• WordNet 3.6
    • n entasis a slight convexity in the shaft of a column; compensates for the illusion of concavity that viewers experience when the sides are perfectly straight
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Webster's Revised Unabridged Dictionary
    • Entasis (Arch) A slight convex swelling of the shaft of a column.
    • Entasis (Med) Same as Entasia.
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Century Dictionary and Cyclopedia
    • n entasis In architecture, the swelling or outward curve of tho profile of tho shaft of a column. The entasis exists in perfection in the finest examples of Greek Doric, in which the swelling is greatest a little below the middle point of the shaft, but never so great as to interfere with the steady diminution of the shaft from the base upward. The entasis is designed both to counteract the optical illusion which would cause the profiles of the shafts to appear curved inward if they were bounded by straight lines, and to give the effect of life and elasticity to the column in its function of supporting superimposed weight.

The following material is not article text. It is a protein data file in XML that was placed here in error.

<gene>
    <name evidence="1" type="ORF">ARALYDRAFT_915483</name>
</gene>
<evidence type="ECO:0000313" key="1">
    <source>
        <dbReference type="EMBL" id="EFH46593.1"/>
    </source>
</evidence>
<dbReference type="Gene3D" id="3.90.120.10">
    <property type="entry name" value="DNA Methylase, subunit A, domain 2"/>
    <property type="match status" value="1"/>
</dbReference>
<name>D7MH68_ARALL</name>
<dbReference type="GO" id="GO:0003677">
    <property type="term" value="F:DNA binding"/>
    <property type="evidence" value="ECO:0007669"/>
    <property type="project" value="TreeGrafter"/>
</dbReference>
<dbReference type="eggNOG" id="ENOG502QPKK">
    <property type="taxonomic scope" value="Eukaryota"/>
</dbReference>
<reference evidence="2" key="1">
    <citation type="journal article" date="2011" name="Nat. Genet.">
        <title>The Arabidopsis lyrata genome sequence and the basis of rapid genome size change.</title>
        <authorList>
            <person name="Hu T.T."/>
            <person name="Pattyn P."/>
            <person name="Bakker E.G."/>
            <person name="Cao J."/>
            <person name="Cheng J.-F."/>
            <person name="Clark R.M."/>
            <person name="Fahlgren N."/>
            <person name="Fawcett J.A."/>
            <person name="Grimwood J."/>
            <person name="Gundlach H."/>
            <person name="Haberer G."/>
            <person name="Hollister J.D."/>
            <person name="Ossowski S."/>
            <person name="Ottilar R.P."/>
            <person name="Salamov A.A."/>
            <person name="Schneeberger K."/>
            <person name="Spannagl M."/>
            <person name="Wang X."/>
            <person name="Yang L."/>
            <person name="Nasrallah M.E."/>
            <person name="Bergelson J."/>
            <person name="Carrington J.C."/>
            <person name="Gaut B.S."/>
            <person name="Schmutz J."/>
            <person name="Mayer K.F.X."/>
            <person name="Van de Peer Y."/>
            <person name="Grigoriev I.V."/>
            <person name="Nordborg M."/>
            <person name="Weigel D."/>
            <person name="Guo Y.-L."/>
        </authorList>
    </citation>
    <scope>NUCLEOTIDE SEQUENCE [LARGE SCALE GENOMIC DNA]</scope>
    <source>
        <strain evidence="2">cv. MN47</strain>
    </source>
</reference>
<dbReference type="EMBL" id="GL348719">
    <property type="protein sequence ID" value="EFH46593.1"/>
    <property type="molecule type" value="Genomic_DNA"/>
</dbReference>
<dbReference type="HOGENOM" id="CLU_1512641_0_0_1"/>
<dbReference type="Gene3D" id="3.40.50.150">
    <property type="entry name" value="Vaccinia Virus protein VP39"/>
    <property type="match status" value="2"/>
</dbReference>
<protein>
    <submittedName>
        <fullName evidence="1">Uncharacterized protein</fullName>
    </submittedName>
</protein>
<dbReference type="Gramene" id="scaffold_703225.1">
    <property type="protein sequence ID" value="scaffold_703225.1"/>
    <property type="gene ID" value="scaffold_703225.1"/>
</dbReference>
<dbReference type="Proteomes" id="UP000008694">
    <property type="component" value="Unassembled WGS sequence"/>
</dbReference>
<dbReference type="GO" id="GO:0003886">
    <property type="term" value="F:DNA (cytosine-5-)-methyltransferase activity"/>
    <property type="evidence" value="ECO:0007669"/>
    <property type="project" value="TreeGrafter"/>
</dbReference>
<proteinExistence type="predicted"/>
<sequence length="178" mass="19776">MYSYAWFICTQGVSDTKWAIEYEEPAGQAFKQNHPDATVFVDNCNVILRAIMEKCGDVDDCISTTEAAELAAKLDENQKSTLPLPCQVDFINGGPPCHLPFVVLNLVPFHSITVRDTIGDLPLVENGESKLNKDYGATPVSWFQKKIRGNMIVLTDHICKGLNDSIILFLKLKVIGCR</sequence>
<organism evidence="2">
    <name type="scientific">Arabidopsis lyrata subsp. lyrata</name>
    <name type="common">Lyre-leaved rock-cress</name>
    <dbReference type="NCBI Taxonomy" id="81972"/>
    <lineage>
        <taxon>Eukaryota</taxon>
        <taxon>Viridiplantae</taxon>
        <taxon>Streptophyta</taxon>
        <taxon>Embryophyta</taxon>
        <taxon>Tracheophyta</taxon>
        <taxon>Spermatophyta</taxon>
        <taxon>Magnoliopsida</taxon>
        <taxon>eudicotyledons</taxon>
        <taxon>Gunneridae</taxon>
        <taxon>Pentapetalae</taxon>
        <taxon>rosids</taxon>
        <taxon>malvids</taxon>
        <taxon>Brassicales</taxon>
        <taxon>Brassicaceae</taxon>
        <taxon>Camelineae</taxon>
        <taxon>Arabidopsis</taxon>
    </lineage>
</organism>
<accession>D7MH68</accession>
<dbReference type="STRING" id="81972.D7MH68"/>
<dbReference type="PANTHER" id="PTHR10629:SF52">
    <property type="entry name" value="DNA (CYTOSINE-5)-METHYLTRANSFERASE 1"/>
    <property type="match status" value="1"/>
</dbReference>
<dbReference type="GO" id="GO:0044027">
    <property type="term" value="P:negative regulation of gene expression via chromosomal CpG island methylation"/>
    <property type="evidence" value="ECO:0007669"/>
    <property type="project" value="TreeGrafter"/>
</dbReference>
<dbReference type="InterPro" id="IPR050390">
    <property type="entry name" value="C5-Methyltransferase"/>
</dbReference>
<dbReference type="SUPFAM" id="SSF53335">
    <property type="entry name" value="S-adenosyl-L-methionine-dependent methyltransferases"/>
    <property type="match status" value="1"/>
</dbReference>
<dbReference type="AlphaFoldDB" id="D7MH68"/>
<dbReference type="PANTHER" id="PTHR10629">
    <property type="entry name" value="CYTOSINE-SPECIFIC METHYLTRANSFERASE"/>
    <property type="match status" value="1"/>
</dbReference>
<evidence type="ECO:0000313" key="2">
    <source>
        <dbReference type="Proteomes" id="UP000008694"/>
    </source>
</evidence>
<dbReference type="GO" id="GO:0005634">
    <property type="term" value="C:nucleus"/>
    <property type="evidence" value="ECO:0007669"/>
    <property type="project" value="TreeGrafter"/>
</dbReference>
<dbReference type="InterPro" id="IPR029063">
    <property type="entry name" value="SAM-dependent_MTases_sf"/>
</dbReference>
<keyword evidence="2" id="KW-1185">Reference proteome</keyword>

• n entasis In pathology, constrictive or tonic spasm, as cramp, lockjaw, etc. See tetanus. Also entasia.
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Chambers's Twentieth Century Dictionary
    • n Entasis en′ta-sis (archit.) the swelling outline of the shaft of a column—also Entā′sia: constrictive or tonic spasm
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Webster's Revised Unabridged Dictionary
NL., from Gr. a stretching; fr. ; in + to extend
Chambers's Twentieth Century Dictionary
Gr.,—en, in, teinein, to stretch.


In literature:

This is called the entasis of the spire, and belongs to the study of optics in architecture.
"Our Homeland Churches and How to Study Them" by Sidney Heath
The entasis is almost invariably introduced in the spires of English churches.
"Encyclopaedia Britannica, 11th Edition, Volume 9, Slice 6" by Various